Turning up the heat

An ambitious project to provide low carbon heating in the form of hot water to homes across the Lee Valley in north London was launched by Enfield Council and the Mayor of London at City Hall on Monday 21 July.
The ‘Lee Valley Heat Network’ aims to create an energy solution for the Lee Valley through a system of pipes that moves heat in the form of hot water from where it is created, to where it is needed, in a similar way to an electricity network.
The first phase of this city-scale scheme will focus on Enfield Council’s flagship £1.5 billion Meridian Water development.

North London Waste Authority’s Energy-from-Waste facility at the nearby Edmonton EcoPark has the capacity to supply low carbon heat to 5,000 new homes at Meridian Water and businesses in the Lee Valley. A further 1,800 homes on the Ladderswood, Alma and New Avenue estates could also benefit.
Enfield Council’s Cabinet Member for Economic Development, Cllr Alan Sitkin, said: “This is a hugely ambitious scheme which could provide heating to over 6,000 homes and businesses across the Lee Valley in its first phase.
“For the first time, we will be providing our communities with low carbon energy from local heat sources, while creating hundreds of jobs in the process. This will revolutionise the way we heat our homes and provide energy to business.

“We are also setting ourselves up as an ‘ethical operator’ in what is currently an unregulated heat market, helping protect local consumers by ensuring a fair price for their heat. We plan to work with other authorities to roll out this exciting model across the capital in years to come.”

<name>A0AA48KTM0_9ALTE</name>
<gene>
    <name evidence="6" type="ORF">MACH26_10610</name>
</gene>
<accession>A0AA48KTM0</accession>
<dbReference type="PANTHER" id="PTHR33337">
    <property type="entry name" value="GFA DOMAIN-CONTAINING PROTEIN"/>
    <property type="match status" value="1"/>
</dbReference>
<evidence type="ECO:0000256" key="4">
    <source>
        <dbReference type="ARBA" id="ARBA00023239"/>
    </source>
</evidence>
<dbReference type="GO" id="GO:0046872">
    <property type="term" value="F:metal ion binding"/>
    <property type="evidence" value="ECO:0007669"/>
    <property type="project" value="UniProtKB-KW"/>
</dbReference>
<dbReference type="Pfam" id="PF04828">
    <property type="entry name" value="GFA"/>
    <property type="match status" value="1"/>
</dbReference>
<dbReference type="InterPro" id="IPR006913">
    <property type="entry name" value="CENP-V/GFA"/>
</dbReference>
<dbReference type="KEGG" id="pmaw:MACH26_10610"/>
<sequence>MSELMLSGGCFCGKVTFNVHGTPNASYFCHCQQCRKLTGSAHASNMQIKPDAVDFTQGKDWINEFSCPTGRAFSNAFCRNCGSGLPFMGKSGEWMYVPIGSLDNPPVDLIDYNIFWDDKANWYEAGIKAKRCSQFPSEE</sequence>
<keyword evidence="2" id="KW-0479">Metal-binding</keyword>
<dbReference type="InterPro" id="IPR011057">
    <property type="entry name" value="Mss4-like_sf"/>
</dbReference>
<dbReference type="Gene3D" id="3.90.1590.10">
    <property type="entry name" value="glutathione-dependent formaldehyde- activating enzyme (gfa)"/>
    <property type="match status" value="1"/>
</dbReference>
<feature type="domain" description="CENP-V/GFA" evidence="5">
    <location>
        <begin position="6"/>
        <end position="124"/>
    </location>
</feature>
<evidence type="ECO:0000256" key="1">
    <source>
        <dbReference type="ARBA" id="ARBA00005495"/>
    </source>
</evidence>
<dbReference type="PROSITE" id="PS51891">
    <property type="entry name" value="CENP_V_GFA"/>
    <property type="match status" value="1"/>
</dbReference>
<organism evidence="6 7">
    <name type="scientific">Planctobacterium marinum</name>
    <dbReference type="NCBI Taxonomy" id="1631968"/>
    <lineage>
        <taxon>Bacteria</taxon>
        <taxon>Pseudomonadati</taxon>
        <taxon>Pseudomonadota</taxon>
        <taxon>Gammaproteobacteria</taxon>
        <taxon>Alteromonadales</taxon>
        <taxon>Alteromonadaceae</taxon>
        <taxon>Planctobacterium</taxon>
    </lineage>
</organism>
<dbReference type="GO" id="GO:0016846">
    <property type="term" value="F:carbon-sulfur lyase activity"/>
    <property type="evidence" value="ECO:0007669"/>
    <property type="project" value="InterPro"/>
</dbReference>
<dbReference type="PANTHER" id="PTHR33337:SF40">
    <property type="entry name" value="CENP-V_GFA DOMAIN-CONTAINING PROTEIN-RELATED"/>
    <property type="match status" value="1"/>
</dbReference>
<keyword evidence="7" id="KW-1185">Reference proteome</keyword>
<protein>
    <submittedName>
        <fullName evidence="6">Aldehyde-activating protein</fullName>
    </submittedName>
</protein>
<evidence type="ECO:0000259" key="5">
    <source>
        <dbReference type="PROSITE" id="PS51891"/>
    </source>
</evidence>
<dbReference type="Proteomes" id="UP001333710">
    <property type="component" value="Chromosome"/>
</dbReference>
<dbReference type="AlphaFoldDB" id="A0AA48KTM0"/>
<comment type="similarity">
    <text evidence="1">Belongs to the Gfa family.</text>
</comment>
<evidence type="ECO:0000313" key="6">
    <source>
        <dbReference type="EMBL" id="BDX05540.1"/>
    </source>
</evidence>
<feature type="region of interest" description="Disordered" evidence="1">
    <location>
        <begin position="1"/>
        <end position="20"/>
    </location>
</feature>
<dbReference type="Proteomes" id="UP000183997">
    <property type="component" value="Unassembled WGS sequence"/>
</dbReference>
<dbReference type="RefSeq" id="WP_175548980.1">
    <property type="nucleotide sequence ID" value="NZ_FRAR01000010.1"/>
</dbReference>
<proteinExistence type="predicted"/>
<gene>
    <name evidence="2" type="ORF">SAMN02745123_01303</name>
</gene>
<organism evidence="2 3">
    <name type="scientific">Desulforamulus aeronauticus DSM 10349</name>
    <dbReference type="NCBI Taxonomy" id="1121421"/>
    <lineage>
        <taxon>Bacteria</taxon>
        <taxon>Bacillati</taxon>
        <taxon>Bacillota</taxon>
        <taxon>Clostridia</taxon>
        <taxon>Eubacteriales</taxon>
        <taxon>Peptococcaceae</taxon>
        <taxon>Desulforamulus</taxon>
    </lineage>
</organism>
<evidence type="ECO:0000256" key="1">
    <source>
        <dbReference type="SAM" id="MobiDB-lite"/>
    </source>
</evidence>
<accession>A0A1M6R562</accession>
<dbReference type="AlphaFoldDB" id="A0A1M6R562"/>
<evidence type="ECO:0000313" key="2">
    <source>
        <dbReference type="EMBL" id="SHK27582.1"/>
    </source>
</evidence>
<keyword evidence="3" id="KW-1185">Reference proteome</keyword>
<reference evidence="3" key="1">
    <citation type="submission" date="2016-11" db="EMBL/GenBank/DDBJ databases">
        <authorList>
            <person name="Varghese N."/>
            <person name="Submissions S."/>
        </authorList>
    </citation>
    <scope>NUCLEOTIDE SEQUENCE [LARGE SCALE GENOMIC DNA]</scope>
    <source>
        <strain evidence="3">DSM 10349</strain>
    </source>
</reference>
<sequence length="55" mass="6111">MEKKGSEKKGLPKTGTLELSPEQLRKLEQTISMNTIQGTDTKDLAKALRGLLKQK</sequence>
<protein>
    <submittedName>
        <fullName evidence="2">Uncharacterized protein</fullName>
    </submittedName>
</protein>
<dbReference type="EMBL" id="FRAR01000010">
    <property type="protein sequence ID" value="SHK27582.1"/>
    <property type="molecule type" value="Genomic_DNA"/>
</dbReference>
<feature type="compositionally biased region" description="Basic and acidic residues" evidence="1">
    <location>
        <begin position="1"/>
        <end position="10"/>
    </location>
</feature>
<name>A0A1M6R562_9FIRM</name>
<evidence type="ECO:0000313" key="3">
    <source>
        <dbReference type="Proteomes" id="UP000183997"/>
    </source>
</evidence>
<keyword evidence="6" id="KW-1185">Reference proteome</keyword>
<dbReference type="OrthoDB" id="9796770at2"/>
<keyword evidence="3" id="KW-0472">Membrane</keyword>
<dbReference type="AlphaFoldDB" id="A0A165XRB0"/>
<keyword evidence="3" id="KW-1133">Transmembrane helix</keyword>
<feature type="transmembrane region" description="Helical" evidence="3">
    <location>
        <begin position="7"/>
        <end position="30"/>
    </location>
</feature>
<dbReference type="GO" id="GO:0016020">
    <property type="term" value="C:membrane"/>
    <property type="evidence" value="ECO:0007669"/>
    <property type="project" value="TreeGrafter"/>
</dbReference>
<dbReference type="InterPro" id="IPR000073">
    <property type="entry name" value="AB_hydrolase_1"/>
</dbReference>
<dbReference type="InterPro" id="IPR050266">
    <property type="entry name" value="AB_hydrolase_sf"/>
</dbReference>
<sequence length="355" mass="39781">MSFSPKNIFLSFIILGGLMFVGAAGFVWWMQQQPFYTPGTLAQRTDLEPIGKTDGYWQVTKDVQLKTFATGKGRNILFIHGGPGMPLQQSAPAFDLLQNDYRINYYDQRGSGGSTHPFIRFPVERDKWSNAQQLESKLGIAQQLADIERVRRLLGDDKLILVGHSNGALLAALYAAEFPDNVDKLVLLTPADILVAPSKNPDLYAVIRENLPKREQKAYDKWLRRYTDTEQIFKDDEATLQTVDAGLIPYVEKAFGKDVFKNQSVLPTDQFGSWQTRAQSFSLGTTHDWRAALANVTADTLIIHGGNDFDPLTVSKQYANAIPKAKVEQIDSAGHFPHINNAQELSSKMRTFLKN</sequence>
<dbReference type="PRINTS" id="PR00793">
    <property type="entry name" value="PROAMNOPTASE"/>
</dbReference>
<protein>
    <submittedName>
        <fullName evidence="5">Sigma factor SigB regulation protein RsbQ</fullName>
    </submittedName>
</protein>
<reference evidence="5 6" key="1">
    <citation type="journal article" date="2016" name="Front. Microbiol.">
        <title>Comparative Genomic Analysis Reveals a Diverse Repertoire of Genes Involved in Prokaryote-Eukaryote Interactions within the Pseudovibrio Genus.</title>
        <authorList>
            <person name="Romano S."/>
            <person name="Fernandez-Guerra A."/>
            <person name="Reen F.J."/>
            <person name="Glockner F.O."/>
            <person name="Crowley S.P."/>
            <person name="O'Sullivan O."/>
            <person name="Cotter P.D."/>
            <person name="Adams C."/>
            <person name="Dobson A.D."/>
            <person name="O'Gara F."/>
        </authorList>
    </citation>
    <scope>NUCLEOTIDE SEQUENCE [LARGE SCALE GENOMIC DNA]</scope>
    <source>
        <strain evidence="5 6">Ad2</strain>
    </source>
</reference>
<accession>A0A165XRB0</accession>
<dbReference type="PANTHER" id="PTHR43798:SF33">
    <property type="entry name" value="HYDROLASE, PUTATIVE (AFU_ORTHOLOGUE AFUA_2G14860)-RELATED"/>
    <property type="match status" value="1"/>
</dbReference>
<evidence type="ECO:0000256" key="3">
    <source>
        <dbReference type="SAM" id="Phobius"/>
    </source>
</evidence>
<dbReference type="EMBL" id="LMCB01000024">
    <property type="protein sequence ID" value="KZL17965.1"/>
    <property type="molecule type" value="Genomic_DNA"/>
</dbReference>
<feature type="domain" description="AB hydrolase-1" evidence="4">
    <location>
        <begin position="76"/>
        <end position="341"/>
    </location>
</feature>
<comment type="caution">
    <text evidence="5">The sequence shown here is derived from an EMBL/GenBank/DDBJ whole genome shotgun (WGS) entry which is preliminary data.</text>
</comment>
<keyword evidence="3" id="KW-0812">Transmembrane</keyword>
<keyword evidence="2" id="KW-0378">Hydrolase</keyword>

Cllr. Clyde Loakes, Chair of the North London Waste Authority (NLWA), said ”Providing heat for a network is technically feasible and we are working with the London Borough of Enfield to develop the commercial positions needed. We’re also discussing the design of the plant, pipework and buildings necessary to deliver the Heat Network project.”
Matthew Pencharz, the Mayor of London’s Energy and Environment Advisor, said: “These important energy plans are part of major regeneration work set to transform the Lee Valley area.

“We need to do everything possible to create a more secure, cost-effective and sustainable heat and power supply across London. We know that supporting schemes like this using locally sourced energy can reduce bills, increase our energy security, lower carbon emissions and create jobs.

“The Mayor will continue to work closely with Enfield to push forward the infrastructure needed to regenerate the Lee Valley.”
The Lee Valley Heat Network will reduce the carbon footprint of homes heated by the network by an estimated 50 per cent compared with conventional fuels.
The heat network complements Enfield Council’s work to bring enhanced transport infrastructure to the area too, with improved rail and cycling facilities to the borough.

Network Rail and The Greater London Authority have identified £80 million to deliver three-tracking of the railway which runs throughout the Lee Valley, which will enable a four trains per hour train service at Angel Road Station (soon to be renamed Meridian Water Station) from 2017, along with improvements to the station itself.
Enfield Council has also successfully bid for £30 million of funding from the Mayor of London Office to significantly improve cycling facilities in the borough.